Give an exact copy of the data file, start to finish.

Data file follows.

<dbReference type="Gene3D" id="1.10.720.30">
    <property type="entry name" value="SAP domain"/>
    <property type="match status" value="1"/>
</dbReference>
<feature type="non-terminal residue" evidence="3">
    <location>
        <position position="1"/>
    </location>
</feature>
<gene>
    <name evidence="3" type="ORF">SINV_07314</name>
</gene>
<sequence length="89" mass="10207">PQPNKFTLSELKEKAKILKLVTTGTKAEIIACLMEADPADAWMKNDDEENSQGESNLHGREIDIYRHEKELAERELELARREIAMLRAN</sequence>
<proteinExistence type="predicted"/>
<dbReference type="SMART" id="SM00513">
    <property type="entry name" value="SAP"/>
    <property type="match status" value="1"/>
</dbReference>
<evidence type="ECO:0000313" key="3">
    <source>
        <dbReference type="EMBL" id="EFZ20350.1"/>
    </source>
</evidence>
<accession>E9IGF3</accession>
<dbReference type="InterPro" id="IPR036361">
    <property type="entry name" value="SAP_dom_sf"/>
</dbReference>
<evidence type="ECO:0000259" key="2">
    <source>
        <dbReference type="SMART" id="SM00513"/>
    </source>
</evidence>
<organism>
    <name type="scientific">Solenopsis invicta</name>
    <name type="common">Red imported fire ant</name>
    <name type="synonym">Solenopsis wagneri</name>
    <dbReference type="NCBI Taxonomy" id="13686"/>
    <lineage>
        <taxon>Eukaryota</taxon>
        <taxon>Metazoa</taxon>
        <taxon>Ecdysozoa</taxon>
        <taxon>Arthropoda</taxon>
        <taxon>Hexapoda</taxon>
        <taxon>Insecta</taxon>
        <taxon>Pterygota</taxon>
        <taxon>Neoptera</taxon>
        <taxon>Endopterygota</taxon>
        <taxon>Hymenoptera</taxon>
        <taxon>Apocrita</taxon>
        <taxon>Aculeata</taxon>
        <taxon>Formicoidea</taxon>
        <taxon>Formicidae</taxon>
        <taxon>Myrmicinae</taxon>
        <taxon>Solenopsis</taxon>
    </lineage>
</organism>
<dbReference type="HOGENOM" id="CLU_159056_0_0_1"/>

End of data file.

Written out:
<dbReference type="Gene3D" id="1.10.720.30">
    <property type="entry name" value="SAP domain"/>
    <property type="match status" value="1"/>
</dbReference>
<feature type="non-terminal residue" evidence="3">
    <location>
        <position position="1"/>
    </location>
</feature>
<gene>
    <name evidence="3" type="ORF">SINV_07314</name>
</gene>
<sequence length="89" mass="10207">PQPNKFTLSELKEKAKILKLVTTGTKAEIIACLMEADPADAWMKNDDEENSQGESNLHGREIDIYRHEKELAERELELARREIAMLRAN</sequence>
<proteinExistence type="predicted"/>
<dbReference type="SMART" id="SM00513">
    <property type="entry name" value="SAP"/>
    <property type="match status" value="1"/>
</dbReference>
<evidence type="ECO:0000313" key="3">
    <source>
        <dbReference type="EMBL" id="EFZ20350.1"/>
    </source>
</evidence>
<accession>E9IGF3</accession>
<dbReference type="InterPro" id="IPR036361">
    <property type="entry name" value="SAP_dom_sf"/>
</dbReference>
<evidence type="ECO:0000259" key="2">
    <source>
        <dbReference type="SMART" id="SM00513"/>
    </source>
</evidence>
<organism>
    <name type="scientific">Solenopsis invicta</name>
    <name type="common">Red imported fire ant</name>
    <name type="synonym">Solenopsis wagneri</name>
    <dbReference type="NCBI Taxonomy" id="13686"/>
    <lineage>
        <taxon>Eukaryota</taxon>
        <taxon>Metazoa</taxon>
        <taxon>Ecdysozoa</taxon>
        <taxon>Arthropoda</taxon>
        <taxon>Hexapoda</taxon>
        <taxon>Insecta</taxon>
        <taxon>Pterygota</taxon>
        <taxon>Neoptera</taxon>
        <taxon>Endopterygota</taxon>
        <taxon>Hymenoptera</taxon>
        <taxon>Apocrita</taxon>
        <taxon>Aculeata</taxon>
        <taxon>Formicoidea</taxon>
        <taxon>Formicidae</taxon>
        <taxon>Myrmicinae</taxon>
        <taxon>Solenopsis</taxon>
    </lineage>
</organism>
<dbReference type="HOGENOM" id="CLU_159056_0_0_1"/>